Indigenous symbolism took on increased importance to organizers after Montreal. Consider Calgary 1988, Sydney 2000, Salt Lake City 2002 and Vancouver 2010. In each case, there were more Indigenous people and imagery everywhere as the Games moved forward in time.
How have Indigenous people benefited from their involvement in the Games? Vancouver 2010 offers some instructive examples. The highly acclaimed First Nations Snowboard Team, a youth-based program, initially benefited from a $3-million dollar legacy fund.
Along the way, funding for the team was reduced and finally cut, and not one organization has yet explained why the team cannot access the reserve fund. The remaining four or five team leaders who are working on volunteer hours are struggling to keep the program alive.
And according to Grand Chief Stewart Phillip of the Union of B.C. Indian Chiefs, the Four Host First Nations (on whose land the Games took place) were the only beneficiaries outside of the big corporations, the host society, and the provincial and federal governments. "We need to decide where we go from here," Phillip said back in 2009. "We can't sit idly by and watch this continual generation of wealth, while our communities sink deeper and deeper into poverty."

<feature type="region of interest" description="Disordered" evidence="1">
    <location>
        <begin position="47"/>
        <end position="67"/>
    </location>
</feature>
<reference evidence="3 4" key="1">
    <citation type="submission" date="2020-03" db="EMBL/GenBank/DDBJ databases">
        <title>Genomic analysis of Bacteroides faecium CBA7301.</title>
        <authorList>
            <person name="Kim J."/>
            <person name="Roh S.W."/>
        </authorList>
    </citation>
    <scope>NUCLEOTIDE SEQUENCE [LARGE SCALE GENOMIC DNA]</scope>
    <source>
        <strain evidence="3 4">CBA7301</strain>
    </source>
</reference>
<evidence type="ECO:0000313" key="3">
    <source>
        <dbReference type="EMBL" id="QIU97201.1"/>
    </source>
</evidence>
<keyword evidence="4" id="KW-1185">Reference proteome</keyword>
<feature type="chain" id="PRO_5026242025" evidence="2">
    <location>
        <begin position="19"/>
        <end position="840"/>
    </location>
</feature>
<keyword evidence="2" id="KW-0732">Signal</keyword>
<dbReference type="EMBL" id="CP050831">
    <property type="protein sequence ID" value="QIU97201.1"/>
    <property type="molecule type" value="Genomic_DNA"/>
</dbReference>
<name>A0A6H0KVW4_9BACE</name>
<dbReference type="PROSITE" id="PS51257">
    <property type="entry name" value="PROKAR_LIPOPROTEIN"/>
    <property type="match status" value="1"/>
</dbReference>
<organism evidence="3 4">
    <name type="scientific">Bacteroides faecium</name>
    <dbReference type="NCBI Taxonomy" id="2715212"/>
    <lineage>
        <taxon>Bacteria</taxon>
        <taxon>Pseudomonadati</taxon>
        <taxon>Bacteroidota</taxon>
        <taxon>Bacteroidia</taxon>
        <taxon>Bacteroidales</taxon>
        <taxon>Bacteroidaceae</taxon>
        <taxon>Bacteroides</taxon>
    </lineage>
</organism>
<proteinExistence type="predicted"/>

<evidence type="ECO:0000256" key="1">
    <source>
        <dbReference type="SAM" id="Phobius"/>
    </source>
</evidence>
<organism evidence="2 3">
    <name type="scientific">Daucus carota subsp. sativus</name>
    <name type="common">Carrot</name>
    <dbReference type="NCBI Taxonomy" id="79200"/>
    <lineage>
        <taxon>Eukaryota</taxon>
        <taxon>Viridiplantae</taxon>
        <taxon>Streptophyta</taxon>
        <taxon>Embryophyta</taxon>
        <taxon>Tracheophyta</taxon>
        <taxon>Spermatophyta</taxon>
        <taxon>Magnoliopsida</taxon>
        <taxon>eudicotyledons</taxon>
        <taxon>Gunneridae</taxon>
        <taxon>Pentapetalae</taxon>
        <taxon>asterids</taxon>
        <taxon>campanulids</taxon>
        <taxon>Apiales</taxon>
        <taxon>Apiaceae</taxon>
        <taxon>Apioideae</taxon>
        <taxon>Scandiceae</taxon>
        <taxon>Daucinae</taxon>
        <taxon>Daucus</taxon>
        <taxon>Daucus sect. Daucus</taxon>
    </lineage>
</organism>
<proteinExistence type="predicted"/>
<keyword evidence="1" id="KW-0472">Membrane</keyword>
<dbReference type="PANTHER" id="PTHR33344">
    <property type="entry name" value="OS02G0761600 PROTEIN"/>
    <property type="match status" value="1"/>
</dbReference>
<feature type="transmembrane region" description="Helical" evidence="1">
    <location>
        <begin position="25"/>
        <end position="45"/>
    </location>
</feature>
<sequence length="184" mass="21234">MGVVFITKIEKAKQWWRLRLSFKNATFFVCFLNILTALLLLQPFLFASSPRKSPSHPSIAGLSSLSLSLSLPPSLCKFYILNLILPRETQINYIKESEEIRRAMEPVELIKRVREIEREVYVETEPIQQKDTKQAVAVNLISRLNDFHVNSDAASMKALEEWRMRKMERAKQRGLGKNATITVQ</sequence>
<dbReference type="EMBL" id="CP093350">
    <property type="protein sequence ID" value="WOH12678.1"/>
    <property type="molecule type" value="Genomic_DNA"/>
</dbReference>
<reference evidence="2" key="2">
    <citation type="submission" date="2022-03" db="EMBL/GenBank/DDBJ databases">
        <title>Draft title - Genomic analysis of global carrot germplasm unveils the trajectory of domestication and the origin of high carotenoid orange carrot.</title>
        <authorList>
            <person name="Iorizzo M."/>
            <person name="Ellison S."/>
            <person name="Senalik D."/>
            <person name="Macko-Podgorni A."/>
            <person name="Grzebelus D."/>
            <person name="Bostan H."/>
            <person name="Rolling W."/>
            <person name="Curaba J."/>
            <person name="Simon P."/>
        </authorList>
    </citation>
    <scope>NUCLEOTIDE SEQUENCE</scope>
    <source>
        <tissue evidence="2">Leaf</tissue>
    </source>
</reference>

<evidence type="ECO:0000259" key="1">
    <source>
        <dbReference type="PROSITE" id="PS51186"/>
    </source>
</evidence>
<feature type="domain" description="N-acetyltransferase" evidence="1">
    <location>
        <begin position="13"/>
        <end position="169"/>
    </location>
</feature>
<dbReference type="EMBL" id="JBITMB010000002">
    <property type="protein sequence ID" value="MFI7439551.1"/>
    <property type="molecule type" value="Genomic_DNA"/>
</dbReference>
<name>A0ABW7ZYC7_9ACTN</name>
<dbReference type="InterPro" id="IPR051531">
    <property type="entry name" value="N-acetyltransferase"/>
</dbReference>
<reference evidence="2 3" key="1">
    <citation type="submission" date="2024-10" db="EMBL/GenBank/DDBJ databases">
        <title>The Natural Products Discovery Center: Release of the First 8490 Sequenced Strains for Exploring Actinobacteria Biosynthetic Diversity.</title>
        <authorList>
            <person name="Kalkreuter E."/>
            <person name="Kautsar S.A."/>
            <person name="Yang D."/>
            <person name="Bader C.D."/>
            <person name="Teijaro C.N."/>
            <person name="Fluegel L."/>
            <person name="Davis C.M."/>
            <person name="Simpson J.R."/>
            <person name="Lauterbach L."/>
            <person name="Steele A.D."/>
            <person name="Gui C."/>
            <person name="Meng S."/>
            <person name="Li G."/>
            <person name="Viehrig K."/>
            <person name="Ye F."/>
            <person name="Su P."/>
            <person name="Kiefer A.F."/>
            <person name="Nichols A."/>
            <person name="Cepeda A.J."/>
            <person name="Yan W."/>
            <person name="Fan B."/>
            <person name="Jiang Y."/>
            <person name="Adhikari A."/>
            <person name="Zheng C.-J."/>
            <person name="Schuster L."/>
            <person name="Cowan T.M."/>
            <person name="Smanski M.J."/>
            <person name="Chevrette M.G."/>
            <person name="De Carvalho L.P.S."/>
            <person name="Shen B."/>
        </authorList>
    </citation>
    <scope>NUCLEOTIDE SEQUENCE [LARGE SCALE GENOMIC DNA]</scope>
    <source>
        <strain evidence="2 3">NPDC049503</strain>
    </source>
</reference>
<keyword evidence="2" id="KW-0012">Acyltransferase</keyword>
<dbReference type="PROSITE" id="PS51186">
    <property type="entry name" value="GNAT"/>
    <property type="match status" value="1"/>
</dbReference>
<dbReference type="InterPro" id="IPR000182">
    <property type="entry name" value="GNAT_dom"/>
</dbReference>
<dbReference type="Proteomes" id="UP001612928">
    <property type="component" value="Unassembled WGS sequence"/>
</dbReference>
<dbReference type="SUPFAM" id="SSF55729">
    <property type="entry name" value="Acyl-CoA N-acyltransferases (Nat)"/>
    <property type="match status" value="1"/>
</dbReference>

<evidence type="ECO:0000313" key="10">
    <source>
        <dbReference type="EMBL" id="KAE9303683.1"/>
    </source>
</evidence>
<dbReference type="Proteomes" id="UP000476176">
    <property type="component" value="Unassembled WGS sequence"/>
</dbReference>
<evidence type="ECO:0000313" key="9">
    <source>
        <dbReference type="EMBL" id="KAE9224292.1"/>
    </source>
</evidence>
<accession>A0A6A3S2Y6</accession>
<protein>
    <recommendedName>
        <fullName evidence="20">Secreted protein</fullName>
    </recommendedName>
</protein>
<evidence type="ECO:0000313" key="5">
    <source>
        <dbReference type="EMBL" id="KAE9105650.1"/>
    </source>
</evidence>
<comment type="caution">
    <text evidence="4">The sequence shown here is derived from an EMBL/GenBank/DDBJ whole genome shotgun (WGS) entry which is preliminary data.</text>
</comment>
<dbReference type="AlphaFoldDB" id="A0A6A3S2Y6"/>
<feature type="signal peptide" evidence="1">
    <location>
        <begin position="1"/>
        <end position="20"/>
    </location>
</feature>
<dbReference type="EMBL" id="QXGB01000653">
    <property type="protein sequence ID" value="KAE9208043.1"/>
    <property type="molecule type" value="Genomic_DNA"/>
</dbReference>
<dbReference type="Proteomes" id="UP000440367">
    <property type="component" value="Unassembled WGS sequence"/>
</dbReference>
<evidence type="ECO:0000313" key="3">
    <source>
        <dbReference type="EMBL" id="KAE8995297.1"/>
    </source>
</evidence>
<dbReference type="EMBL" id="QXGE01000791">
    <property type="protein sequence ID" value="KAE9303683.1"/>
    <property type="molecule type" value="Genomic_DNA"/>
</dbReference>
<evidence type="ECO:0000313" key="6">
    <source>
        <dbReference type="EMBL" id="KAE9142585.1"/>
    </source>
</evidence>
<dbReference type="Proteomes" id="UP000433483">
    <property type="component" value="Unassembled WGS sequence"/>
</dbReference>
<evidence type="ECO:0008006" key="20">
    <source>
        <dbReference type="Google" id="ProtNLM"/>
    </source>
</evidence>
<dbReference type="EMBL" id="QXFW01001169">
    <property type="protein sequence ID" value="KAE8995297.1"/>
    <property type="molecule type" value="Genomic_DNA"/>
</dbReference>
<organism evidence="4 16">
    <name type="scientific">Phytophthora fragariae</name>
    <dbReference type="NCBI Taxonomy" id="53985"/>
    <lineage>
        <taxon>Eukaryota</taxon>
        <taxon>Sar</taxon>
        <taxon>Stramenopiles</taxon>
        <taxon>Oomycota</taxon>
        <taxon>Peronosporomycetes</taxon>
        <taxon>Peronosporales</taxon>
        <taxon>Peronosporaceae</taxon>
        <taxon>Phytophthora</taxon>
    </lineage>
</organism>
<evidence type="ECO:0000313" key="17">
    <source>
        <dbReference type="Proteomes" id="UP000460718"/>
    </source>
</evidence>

The exploitation needs to stop.
Will future Olympic hosts build on the progress made in Vancouver with the Four Host First Nations by providing Indigenous people with more concrete benefits rather than symbolic ones? The Vancouver Games were far from perfect, but they created a space to have a long-overdue conversation about Indigenous involvement in the Games.
Imagining what is possible is even more relevant now that the Truth and Reconciliation Commission has come to a close.
But what does reconciliation in sport look like?
Is it the underfunded snowboard team, the only legacy from Vancouver for Indigenous athletes in Canada? Is it the ongoing exploitation of Indigenous people and imagery for commercial gain? That would explain Hudson's Bay hiring Dsquared2, the fashion designers who apologized for their "Dsquaw" line only after they signed their deal with Hudson's Bay.
Or maybe it's an Aboriginal youth forum, like the one that was organized for the 2010 Games? In the words of John Furlong, then-CEO of Vancouver 2010, "We would dress them up in modernized versions of their tribal regalia to create the colour and pageantry for which we were striving" and then "had them locked in a hall in Squamish, a week or so before the Games" so that they didn't leak confidential information about their role in the Games. This is the perspective that the Olympic chief brought to the Games and wants us to celebrate?
There needs to be a robust discussion about Indigenous involvement in the Games and about legacies that offer enduring concrete outcomes for Indigenous people. In those structural changes, we will see the limits for what is possible for Canadians generally, so that the broader public can benefit, too.
Canada, we can do better.